In an interview with ZDNet UK earlier this week, Phil Zimmermann said that Moore's Law was one of the biggest threats to civil liberty. "The human population does not double every 18 months but its ability to use computers to keep track of us does," he said, referring to what he sees as the threat to privacy from the increased use of surveillance cameras. "You can't encrypt your face."
He's not joking. On my way into work today, I counted more than thirty-five cameras watching me, and that's excluding those watching the road for the congestion charge, those behind windows, those in police or other vehicles, or those in any way concealed. It used to be that you could take a certain comfort from the knowledge that short of employing half the country to watch the other half, a severe shortage of eyeballs would leave you some privacy in your outdoor life. Not now. Our friend the computer can identify us by face, gait, body proportions -- and this week, Intel even released open source lip-reading software. Who needs microphones?
As well as making 2001: A Space Odyssey even more apt a fable for the 21st century, this technology comprehensively changes the relationship between you and the state. I don't remember being asked about that. If I'm worried and uncomfortable about the potential for abuse, how about those citizens who traditionally enjoy a closer relationship with our guardians than most?
Take kids hanging out on street corners. It's true that they can feel very threatening. One of my favourite London haunts, Camden Town, has recently started to host many such gatherings, and it's easy for a flabby white male to feel a bit pressured as he lollops past a bunch of black youths dressed like extras from a rap video.
It's nonsense, of course. Not only is it everyone's right to meet up with their mates in public, but doing so is part of a long Caribbean tradition called liming -- the art of doing nothing much with your chums for as long as possible. It's not only respectable, it's a competitive art form. Nothing is allowed to disturb a good lime, and people aren't expected to leave unless 'this lime ain't got no juice'. You can't but admire a tradition of creative slacking.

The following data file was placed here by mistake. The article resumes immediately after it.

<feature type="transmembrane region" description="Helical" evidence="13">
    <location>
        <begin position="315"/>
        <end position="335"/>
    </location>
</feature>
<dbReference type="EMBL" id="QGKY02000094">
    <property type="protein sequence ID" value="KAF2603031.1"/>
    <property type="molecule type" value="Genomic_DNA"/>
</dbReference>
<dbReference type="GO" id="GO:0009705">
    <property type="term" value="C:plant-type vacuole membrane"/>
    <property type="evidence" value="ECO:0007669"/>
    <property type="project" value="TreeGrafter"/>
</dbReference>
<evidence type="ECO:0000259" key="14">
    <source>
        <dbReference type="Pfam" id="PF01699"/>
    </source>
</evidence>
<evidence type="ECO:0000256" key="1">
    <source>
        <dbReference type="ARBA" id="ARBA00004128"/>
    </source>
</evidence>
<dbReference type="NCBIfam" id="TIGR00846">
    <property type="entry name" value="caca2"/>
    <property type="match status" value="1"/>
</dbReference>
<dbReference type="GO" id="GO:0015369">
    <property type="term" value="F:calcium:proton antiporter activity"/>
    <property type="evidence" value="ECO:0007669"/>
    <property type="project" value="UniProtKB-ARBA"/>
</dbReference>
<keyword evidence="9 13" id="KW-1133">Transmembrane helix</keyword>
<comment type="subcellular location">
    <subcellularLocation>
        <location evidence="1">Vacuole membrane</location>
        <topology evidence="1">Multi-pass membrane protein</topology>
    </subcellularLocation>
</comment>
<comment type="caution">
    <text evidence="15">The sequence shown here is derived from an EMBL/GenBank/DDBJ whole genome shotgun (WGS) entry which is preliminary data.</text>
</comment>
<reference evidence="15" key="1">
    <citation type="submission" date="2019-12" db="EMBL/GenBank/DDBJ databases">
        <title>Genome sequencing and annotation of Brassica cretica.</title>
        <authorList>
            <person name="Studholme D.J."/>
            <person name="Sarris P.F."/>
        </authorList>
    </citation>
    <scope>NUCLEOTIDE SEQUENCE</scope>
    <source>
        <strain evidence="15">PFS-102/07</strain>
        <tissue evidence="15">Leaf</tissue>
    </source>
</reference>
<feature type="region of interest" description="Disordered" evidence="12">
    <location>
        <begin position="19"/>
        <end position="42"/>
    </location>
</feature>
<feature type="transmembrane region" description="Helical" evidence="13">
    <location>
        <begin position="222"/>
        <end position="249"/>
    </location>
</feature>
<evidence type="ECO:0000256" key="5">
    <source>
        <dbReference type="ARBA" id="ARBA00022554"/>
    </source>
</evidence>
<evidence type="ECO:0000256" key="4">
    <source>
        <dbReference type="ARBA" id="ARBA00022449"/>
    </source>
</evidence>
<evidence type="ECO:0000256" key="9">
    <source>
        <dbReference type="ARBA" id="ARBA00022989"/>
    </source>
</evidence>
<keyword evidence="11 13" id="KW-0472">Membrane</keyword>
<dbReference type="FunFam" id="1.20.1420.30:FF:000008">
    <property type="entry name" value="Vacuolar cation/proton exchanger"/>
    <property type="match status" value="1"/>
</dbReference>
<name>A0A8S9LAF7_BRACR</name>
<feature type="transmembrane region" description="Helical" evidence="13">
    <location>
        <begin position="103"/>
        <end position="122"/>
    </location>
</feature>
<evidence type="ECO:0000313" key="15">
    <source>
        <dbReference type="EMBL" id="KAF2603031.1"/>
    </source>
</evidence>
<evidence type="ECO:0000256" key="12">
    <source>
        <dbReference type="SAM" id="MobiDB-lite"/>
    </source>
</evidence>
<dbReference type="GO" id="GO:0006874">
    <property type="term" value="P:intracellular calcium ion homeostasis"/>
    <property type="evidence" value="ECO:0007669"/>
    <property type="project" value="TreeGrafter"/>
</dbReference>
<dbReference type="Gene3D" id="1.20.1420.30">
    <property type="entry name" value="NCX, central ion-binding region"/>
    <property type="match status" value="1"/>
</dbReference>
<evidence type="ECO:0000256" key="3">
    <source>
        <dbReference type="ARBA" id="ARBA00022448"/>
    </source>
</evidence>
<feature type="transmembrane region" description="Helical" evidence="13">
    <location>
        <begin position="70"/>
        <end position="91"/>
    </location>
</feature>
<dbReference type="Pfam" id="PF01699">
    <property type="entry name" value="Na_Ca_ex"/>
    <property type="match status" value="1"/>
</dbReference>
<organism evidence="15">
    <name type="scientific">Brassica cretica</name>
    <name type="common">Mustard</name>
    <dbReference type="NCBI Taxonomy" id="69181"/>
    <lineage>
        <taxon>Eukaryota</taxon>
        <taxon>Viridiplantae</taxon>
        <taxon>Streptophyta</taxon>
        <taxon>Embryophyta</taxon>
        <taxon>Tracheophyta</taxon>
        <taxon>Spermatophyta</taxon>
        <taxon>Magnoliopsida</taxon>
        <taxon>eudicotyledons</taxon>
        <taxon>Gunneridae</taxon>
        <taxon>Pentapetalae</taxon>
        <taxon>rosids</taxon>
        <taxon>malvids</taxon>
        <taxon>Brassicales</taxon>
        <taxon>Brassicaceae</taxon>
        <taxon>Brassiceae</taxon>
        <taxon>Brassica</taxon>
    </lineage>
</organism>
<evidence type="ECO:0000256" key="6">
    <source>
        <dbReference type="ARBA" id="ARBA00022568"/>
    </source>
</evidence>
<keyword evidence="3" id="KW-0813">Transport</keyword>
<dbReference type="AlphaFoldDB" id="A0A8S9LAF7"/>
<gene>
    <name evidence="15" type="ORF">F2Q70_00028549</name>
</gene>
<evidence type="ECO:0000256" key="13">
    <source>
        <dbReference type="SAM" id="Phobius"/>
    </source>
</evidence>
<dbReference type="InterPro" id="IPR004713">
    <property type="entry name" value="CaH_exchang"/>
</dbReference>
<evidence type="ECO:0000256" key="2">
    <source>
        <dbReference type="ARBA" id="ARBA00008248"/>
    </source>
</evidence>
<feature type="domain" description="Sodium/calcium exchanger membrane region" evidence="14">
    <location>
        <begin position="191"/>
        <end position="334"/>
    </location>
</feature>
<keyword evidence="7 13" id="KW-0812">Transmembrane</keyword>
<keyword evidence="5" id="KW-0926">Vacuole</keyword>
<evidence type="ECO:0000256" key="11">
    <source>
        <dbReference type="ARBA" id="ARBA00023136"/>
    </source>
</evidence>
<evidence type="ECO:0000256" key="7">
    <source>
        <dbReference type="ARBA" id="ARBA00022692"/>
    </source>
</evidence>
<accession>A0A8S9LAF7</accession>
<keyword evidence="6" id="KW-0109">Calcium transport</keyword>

Yet there are plenty of people who would criminalise idleness, given half a chance. In 21st century Britain, if you're not pursuing some easily defined economic goal in a sanctified manner, you're counted as legitimate prey. With street surveillance by camera, and with the new automated recognition software, the tools are there to enforce such laws -- and the effect will be a stultifying retreat into a sullen, monolithic culture of computer-applied rules and repression.
No wonder the alternative clothing of choice for the young urbanite is the hoodie over a baseball cap. Just as worrying for the bourgeoisies, but in a world where every street corner has a machine tracking your movements it's a style that could catch on -- first, just out of a criminal cool, and then out into the wider population. CCTV could do for hat wearing among the male populace what Princess Di did for the female millinery industry. But it won't be enough.
I've long fantasised about a device that knocks out CCTV cameras, but the technology just isn't there. Lasers just light up a bright spot on the output, flashguns are practically unnoticeable, and while you can disrupt the image by enough electromagnetic energy, there's no way to focus the stuff. An axe through the video cable or spray paint on a stick will do the trick, but I'm no fan of criminal acts -- at least when committed in direct view of the law.
There are various forms of activism that creatively target these systems, with varying degrees of legitimacy. Demanding any tapes containing your picture is a good one -- it's an electronic record, after all, and the Data Protection Act gives us rights over such things. As more systems get wireless, jamming becomes a definite possibility, and whether the system will work in the presence of lots of fake faces on posters, clothing and in other parts of the cameras image is an interesting question.
None of that will stop the surveillance state, but it should make people think. In the end, the only way we can reclaim our faces, our bodies and our actions for ourselves is to demand that we get some control back over the cameras. A public directory of where they are and who runs them would be a start, and comprehensive access to the records. And if the government won't do that, we can -- armed with a digital camera, a map and a Web site anyone can compile and publish a list of their local Orwellian hardware. Sometimes a little action is necessary to defend your right to do nothing.